Among those populations with limited access to high-quality care are those living in rural communities, representing approximately 20 percent of the American population (IOM, 2005). Associated with rural as compared with urban communities are single providers, lower rates of health insurance, poorer health behaviors, higher infant mortality, and greater incidence of chronic diseases (Kaiser Family Foundation, 2004c). The unique factors surrounding discrepancies in rural health perpetuate the inequalities of the health care system.

Americans are concerned about the state of health care. Their primary concern is health care costs: a 2002 survey indicated that 38 percent of respondents were worried about overall costs, and 31 percent were particularly troubled by prescription drug costs (Kaiser Family Foundation, 2002). At the same time, however, concerns regarding quality and safety within the health care sector are attracting increasing attention. Between 2000 and 2004, the proportion of respondents to another survey who were dissatisfied with the quality of their health care grew from 44 to 55 percent (Kaiser Family Foundation et al., 2004); 40 percent of the respondents to this survey also reported that the quality of care had deteriorated during this period.


The primary purpose of the IOM project on Redesigning Health Insurance is to accelerate the pace of change in the health system. In the 5 years since the publication of the Quality Chasm report (IOM, 2001), virtually every stakeholder group has taken important steps to improve quality in a range of areas (Leape and Berwick, 2005):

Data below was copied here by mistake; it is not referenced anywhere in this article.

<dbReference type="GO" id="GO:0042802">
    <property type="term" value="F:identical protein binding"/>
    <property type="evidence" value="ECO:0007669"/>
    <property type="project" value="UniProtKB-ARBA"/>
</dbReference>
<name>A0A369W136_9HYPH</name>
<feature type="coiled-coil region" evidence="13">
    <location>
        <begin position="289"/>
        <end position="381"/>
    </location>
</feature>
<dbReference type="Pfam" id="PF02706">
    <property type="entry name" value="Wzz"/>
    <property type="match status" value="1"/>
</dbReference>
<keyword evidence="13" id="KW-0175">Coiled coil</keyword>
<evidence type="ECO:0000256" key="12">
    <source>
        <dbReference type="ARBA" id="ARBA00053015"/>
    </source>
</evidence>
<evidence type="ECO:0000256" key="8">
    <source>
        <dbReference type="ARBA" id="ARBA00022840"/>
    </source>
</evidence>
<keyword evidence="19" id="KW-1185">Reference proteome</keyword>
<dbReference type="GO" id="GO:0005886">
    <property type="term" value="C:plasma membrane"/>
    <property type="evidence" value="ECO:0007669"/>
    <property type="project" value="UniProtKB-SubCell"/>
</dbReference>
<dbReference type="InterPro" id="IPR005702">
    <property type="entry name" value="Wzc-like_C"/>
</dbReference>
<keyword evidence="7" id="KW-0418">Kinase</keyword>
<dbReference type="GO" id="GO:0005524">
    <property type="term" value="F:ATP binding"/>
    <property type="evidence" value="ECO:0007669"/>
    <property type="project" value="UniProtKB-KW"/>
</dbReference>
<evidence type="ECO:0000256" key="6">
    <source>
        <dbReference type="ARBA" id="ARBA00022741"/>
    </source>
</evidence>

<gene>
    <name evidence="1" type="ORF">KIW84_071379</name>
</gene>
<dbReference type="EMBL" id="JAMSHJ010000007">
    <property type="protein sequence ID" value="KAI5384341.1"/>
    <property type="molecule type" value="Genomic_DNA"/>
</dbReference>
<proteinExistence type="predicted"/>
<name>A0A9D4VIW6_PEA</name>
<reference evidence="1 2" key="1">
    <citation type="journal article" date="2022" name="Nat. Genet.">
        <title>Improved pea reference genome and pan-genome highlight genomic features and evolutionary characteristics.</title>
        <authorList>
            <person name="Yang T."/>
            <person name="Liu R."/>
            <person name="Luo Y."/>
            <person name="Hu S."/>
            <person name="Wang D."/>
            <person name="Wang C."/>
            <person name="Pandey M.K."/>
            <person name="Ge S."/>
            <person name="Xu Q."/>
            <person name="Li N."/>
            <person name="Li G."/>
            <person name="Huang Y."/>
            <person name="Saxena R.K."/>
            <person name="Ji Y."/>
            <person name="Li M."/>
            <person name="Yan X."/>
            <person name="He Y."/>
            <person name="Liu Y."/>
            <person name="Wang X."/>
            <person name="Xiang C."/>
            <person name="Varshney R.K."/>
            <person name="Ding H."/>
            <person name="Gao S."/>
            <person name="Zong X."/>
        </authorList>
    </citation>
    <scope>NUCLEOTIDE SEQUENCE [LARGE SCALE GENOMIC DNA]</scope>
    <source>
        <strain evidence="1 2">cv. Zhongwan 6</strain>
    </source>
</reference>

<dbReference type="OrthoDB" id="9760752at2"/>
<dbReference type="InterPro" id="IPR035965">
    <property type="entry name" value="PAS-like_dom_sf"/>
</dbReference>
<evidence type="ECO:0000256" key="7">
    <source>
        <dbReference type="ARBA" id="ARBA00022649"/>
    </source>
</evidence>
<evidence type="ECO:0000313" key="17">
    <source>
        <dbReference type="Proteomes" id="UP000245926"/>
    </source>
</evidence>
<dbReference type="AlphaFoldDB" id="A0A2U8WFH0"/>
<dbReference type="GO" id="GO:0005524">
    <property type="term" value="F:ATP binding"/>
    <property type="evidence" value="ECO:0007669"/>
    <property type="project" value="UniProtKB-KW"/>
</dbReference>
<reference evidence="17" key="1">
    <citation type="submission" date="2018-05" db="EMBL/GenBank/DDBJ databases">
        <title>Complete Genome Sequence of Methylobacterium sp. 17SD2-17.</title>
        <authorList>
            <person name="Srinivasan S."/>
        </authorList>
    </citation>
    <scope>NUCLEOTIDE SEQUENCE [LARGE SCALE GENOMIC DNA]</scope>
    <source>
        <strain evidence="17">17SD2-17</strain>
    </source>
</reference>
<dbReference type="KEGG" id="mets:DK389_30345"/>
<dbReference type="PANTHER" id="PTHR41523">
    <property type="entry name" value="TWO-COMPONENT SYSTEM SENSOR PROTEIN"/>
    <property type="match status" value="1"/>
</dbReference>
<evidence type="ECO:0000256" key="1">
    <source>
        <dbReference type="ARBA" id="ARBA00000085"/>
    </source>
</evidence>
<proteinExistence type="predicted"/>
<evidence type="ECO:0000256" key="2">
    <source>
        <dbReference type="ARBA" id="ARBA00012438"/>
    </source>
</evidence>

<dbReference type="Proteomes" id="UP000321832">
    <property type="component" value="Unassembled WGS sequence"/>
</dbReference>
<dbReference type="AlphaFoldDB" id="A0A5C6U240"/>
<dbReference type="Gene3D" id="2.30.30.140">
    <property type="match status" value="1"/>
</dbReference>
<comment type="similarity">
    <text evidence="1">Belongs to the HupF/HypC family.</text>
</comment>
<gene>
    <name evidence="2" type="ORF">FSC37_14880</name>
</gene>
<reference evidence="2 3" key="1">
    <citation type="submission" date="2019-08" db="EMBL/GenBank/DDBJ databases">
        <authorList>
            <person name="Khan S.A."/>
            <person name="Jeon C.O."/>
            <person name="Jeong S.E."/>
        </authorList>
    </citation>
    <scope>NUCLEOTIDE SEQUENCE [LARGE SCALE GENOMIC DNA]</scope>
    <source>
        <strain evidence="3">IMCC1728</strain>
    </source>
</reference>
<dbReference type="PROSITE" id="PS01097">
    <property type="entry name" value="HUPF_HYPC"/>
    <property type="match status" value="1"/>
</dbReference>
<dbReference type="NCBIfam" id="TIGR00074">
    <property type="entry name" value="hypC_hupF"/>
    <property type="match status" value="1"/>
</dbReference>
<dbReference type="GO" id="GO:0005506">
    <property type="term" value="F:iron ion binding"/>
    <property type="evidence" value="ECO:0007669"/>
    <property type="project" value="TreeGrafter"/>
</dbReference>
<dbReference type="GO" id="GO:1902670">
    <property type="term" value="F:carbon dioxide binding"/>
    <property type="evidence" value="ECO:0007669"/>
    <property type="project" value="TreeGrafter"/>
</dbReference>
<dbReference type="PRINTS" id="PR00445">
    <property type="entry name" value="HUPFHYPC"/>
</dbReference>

• Information technology—The federal government has assumed a leadership role in the development of the National Health Information Network with the appointment of a National Coordinator for Health Information Technology (The White House, 2004) and the promulgation of an initial set of national data standards to facilitate the meaningful exchange of data among authorized users (U.S. DHHS, 2003a,b). In October 2004, AHRQ awarded $139 million in contracts and grants to communities and health systems to enhance information technology capabilities (AHRQ, 2004b).

  • Knowledge and tools—AHRQ has sponsored applied research projects aimed at enhancing and transferring knowledge and tools to improve quality; however, funding levels for health services research remain very low compared with those for clinical research (AHRQ, 2005; U.S. DHHS, 2005). Six states (Florida, Maryland, Massachusetts, New York, Oregon, and Pennsylvania) have established patient safety research centers

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